Winnie the Pooh (2011)
★★★★ / ★★★★
When Pooh (voiced by Jim Cummings) woke up, his stomach grumbled with great hunger. He knew the perfect cure: delicious, gooey honey. But when he got to the kitchen, all the honey jars were empty. He thought he’d ask his friends if they had some to spare. In the forest, he stumbled upon Eeyore (Bud Luckey) who claimed that his tail was missing. Concerned about their friend, Christopher Robin (Jack Boulter), Owl (Craig Ferguson), Piglet (Travis Oates), Tigger (Cummings), Rabbit (Tom Kenny), Kanga (Kristen Anderson-Lopez), and Roo (Wyatt Dean Hall) held a contest: whoever could find an object that would best replace Eeyore’s tail would win a jar of honey. “Winnie the Pooh,” based on the works by A.A. Milne and Ernest Shepard, brought out the inner child in me. Granted, it isn’t particularly difficult because I’m easily amused by corny childish jokes and puns but the film was on a constant creative overdrive. Coming into it, I hadn’t seen a single episode of the television show nor have I sat through prior Pooh features. (I’ve read a picture book or two.) It really surprised me because the dialogue and the images rapidly reached an effortless comedic synergy. An image could be as simple as Pooh staring at a pinecone and weighing the reasons how or how it couldn’t work as Eeyore’s tail and I would catch myself smiling at how adorable it was. I loved the film because the characters reminded me of my friends and I. Each had a distinct personality and I was glad all of them were given a chance to shine. My favorite scene was when Owl suggested that whoever acquired the best tail replacement ought to receive some sort of remuneration for his or her trouble. Meanwhile, Pooh leaned into Piglet and whispered, “What are we supposed to renumber?” It caught me off-guard with how ingenious it was. There I was watching, essentially, a children’s movie but I lost track of that fact. That moment nudged me, without feeling distracted or detached, of its nature. Most kids (and, I reckon, most adults) won’t know the meaning of “remuneration.” They defined it but it didn’t feel like being in a classroom and learning words because the joke’s punchline came before the definition. The picture also had a great lesson about friendship. Eventually, the animals ended up in a big hole with no means of escape. Piglet was the only one who could rescue them. That scene could easily have been annoying or unnecessary. After all, Owl had the ability to fly. The writers ignored Owl’s innate ability because there was a lesson about patience. In meaningful friendships, when a friend messes up or does things that make no sense, it’s important that we don’t make them feel less than. I think it’s a great message for kids (for everyone, really) not to say things like, “You’re so dumb!” or “You’re so stupid!” As someone who’s worked with children, such put-downs, harmless as they may seem at the time, do germinate anger and self-loathing. Directed by Stephen J. Anderson and Don Hall, “Winnie the Pooh” was a delightful animated film. It’s one of those movies I can show my future kids and I wouldn’t mind watching it with them.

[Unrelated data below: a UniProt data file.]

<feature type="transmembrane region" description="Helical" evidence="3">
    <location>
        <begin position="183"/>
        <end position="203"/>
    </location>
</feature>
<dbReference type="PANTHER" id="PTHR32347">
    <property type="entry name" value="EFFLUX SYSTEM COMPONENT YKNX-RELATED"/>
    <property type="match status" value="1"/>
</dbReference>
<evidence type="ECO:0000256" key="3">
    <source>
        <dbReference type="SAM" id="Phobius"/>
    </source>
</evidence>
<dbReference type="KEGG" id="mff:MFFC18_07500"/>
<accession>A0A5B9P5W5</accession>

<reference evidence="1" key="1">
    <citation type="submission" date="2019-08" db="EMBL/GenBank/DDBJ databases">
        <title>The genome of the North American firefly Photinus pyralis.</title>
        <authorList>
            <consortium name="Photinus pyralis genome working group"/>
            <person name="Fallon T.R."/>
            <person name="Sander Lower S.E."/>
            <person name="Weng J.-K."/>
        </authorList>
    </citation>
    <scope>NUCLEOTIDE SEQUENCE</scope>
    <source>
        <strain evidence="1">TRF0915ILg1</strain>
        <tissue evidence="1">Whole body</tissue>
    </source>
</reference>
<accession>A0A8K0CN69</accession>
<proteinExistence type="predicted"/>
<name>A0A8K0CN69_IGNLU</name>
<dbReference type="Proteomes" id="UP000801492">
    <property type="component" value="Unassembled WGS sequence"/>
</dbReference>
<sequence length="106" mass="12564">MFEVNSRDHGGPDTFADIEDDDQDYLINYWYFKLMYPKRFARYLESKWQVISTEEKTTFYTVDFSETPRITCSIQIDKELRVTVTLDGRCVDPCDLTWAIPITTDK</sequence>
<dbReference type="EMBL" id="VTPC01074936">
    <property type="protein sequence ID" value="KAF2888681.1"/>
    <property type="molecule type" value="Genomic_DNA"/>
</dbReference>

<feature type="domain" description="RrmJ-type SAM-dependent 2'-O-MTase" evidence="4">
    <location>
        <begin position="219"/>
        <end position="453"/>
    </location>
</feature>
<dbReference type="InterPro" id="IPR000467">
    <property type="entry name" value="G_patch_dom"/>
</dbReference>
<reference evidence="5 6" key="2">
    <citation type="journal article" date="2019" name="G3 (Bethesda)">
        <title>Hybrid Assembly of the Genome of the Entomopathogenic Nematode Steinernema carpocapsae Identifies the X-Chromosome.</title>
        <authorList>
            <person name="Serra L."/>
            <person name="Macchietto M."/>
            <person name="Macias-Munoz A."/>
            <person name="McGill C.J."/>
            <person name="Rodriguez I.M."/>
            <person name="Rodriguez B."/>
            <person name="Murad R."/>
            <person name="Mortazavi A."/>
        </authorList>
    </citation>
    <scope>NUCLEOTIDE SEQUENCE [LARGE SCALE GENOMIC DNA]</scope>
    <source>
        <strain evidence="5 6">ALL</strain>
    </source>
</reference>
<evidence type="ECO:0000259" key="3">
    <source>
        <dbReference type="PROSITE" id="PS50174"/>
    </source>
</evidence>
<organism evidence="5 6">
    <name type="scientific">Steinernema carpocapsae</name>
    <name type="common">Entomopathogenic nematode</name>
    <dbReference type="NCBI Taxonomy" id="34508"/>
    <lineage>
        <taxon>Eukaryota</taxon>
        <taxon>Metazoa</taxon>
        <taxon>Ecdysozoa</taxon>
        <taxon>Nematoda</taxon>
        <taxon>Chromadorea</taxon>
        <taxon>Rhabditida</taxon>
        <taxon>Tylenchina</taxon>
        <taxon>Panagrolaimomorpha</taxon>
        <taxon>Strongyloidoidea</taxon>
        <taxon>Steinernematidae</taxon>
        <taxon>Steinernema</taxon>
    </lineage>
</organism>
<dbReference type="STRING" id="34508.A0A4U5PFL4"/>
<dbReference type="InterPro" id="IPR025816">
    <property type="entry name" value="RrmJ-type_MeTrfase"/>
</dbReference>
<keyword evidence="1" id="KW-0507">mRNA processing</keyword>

Cars 2 (2011)
★★ / ★★★★
Secret agent Finn McMissile (voiced by Michael Caine) was tracking a group of vehicular criminals, seemingly led by Professor Z (Thomas Kretschmann), conspiring to persuade the public that Allinol, an alternative fuel to gasoline, was bad. When his identity was compromised, he had no choice but to send the inexperienced but charming Holley Shiftwell (Emily Mortimer) out in the field. Meanwhile, Lightning McQueen (Owen Wilson) was invited to participate in the first World Grand Prix and he decided to take Mater (Larry the Cable Guy), his best friend, with him. While in Japan, Mater was mistaken as an American spy by Holley. Based on the screenplay by Ben Queen, “Cars 2” was an improvement from John Lasseter and Joe Ranft’s “Cars” in terms of pacing. Still, it left much to be desired. From the first scene, I felt myself detached. Watching a car fling itself from one side of the ship to another like Spider-man had a certain bubbly creative energy, but it didn’t draw me into getting to know that character. The animation, as usual, was well-done. Vibrant colors were abound and it made my eyes want to linger on certain images even if the images were moving so quickly. The vroom-vroom sounds in the foreground and the background chatter and screams of fans complemented each other so they created an exciting mood prior to the race. The colors and sounds matched the country the cars were in. For example, while in Japan, indoor neon lights were prevalent, but while in Italy, outdoor natural light took center stage. I wish the friendship between Mater and Lightning McQueen was taken on a new level. They essentially learned the same lesson in the first film which made the entire oeuvre a bit déjà vu, stale, lacking genuine tension. When the duo got into a disagreement in Japan, it was too early in the picture and it didn’t help that they spent most of the time apart before and after that point. The decision of making Mater the center of the story was not entirely a good one. He was amusing to watch because he was a clown, a stereotypical hillbilly American who hadn’t experienced city life. I loved the scene where he thought that the wasabi was free ice cream. The server put a little dot on his plate. Mater, unimpressed, insisted that the server added more because it was free anyway. Things didn’t go well for the tow truck when he put a plateful of wasabi in his mouth. But the same type of joke was recycled over and over: Mater put himself in an awkward situation and he made a complete fool of himself. I wanted different types and more sources of comedy. What about Lightning McQueen and his rivalry with the vain Francesco Bernoulli (John Turturro), both on and off the race track? It would have been great if Sally (Bonnie Hunt) was forced to choose between the two celebrities. After all, there was a theme about home life versus life in the fast lane. “Cars 2,” directed by John Lasseter and Brad Lewis, was an unnecessary sequel to a barely mediocre first outing. In the middle of all the car crashes and gasoline versus alternative fuel debates, I started to wonder about the money it took to create the sequel and how that money could’ve been used to make an entirely new Pixar movie with a genuinely moving story and lovable characters.